The weakness among many smallholder farmers is that they sell their produce individually hence they lack joint negotiation powers on the price that vendors offer. According to a research paper titled Agricultural Markets in Benin and Malawi by Marcel Fafchamps and Eleni Gabre-Madhin, most of the agricultural traders transport their purchased harvest at a median distance of 15 kilometres from where they buy to the place of resale.
This means that most agricultural traders only travel short distances to their supply market. Therefore, if the majority of smallholder farmers work in groups such as clubs and cooperatives to sell their produce, they can beat the middlemen and sell directly to companies, hence maximising their margins. Cooperatives are the pathway to revolutionise marketing.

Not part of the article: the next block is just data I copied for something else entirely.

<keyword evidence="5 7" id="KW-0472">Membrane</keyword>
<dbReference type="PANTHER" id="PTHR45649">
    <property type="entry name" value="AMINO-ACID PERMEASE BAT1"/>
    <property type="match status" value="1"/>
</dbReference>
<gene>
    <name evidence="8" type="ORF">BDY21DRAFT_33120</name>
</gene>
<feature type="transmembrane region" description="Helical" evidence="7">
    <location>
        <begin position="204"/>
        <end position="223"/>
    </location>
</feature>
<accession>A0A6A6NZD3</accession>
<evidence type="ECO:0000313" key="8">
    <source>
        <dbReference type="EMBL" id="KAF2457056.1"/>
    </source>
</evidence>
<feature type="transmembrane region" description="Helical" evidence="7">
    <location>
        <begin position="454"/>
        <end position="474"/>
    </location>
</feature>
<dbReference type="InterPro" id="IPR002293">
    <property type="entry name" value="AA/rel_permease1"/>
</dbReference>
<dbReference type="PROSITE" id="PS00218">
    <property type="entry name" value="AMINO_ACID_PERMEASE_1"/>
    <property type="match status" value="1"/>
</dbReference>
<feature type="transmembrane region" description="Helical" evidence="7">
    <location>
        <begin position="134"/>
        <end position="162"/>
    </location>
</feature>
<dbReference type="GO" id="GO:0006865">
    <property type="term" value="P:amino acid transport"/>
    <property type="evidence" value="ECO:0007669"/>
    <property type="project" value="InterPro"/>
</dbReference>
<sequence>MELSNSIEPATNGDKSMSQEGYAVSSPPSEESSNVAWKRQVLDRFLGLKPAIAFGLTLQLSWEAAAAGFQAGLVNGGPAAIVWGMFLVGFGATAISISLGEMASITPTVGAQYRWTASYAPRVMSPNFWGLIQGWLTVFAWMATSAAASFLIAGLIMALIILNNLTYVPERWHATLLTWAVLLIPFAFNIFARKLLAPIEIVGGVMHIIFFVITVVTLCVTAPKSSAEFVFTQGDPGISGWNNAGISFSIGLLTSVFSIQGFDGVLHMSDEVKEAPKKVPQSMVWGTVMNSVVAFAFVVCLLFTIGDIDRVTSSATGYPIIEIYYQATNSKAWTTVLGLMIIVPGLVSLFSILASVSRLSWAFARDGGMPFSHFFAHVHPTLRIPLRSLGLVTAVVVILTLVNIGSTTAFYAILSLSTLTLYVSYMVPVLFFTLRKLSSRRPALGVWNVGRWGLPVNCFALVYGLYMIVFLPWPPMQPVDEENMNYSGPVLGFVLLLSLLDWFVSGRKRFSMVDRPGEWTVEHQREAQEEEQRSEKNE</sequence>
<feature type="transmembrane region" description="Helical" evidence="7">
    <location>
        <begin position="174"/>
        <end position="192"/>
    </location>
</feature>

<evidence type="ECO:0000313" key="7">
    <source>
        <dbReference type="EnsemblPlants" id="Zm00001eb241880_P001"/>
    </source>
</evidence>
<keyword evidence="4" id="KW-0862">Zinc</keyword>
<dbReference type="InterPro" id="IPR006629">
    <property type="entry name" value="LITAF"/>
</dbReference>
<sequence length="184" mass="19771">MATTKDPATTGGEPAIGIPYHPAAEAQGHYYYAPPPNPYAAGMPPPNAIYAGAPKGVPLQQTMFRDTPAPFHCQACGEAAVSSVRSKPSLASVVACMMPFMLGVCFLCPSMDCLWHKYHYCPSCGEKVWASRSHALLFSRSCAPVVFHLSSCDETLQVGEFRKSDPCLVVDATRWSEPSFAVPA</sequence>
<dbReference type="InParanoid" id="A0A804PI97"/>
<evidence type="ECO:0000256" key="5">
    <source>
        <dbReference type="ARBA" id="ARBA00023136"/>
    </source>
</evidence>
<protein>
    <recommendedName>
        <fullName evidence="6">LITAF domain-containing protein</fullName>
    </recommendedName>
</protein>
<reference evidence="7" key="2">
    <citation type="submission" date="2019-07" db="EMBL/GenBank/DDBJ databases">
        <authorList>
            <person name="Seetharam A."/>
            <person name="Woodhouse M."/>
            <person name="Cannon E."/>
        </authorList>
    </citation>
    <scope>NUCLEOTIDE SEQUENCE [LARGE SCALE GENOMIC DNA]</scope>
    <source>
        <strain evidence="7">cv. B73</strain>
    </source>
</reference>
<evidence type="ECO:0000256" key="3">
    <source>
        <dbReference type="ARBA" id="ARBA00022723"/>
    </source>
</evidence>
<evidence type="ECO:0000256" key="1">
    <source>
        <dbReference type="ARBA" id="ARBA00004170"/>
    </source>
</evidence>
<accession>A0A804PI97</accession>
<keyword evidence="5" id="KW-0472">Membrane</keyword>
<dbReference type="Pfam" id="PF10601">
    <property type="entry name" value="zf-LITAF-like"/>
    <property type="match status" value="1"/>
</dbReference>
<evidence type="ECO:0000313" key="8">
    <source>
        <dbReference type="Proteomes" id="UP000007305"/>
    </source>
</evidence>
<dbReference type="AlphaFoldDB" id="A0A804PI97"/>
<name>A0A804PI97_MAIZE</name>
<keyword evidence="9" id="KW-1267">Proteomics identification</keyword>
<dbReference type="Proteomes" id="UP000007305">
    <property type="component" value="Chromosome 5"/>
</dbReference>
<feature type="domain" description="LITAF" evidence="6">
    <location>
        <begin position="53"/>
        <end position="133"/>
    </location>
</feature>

Some hope for a farmer
The coming in of trading organisations such as AHCX brings hope for farmers. AHCX is a marketplace where buyers and sellers can transact trade of commodities with an assurance on quality, delivery and payment.
The exchange is committed to ensuring that the market is assisted with a modern market institution that brings in the much needed integrity, by providing a guaranteed mechanism, for the quality, quantity and payments.
Further, it makes the market efficient, by introducing standardised contracts and trading systems. AHCX is a fully electronic market, bringing in transparency and empowering the farmers by disseminating market information in real time to all market players; and at a later stage, the exchange will provide the market with options for risk management by offering future trading.
The country should embrace agricultural transformation that focuses on good market development.